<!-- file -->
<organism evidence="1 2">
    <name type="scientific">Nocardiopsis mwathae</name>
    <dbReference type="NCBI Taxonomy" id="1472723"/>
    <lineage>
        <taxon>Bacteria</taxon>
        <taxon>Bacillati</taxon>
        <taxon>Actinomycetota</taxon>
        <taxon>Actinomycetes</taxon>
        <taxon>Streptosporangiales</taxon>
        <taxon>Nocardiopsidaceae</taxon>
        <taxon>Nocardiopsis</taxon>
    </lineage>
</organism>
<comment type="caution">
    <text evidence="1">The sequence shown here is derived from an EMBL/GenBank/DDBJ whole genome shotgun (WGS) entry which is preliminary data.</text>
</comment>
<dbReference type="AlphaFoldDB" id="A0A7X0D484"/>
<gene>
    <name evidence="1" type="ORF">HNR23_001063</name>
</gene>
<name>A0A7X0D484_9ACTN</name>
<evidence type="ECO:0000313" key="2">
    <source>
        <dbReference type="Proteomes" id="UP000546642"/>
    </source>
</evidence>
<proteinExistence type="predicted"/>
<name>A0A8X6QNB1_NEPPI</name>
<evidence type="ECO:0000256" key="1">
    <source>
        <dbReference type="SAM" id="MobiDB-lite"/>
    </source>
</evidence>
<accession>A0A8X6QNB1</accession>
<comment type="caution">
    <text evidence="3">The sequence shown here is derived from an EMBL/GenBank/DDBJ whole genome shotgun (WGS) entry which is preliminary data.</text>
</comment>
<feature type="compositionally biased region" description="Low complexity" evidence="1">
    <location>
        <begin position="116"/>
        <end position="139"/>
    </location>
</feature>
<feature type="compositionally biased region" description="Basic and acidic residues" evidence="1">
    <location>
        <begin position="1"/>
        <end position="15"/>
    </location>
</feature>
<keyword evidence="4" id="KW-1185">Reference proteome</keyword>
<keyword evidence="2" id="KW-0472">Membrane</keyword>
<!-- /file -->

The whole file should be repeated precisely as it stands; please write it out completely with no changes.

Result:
<organism evidence="1 2">
    <name type="scientific">Nocardiopsis mwathae</name>
    <dbReference type="NCBI Taxonomy" id="1472723"/>
    <lineage>
        <taxon>Bacteria</taxon>
        <taxon>Bacillati</taxon>
        <taxon>Actinomycetota</taxon>
        <taxon>Actinomycetes</taxon>
        <taxon>Streptosporangiales</taxon>
        <taxon>Nocardiopsidaceae</taxon>
        <taxon>Nocardiopsis</taxon>
    </lineage>
</organism>
<comment type="caution">
    <text evidence="1">The sequence shown here is derived from an EMBL/GenBank/DDBJ whole genome shotgun (WGS) entry which is preliminary data.</text>
</comment>
<dbReference type="AlphaFoldDB" id="A0A7X0D484"/>
<gene>
    <name evidence="1" type="ORF">HNR23_001063</name>
</gene>
<name>A0A7X0D484_9ACTN</name>
<evidence type="ECO:0000313" key="2">
    <source>
        <dbReference type="Proteomes" id="UP000546642"/>
    </source>
</evidence>
<proteinExistence type="predicted"/>
<name>A0A8X6QNB1_NEPPI</name>
<evidence type="ECO:0000256" key="1">
    <source>
        <dbReference type="SAM" id="MobiDB-lite"/>
    </source>
</evidence>
<accession>A0A8X6QNB1</accession>
<comment type="caution">
    <text evidence="3">The sequence shown here is derived from an EMBL/GenBank/DDBJ whole genome shotgun (WGS) entry which is preliminary data.</text>
</comment>
<feature type="compositionally biased region" description="Low complexity" evidence="1">
    <location>
        <begin position="116"/>
        <end position="139"/>
    </location>
</feature>
<feature type="compositionally biased region" description="Basic and acidic residues" evidence="1">
    <location>
        <begin position="1"/>
        <end position="15"/>
    </location>
</feature>
<keyword evidence="4" id="KW-1185">Reference proteome</keyword>
<keyword evidence="2" id="KW-0472">Membrane</keyword>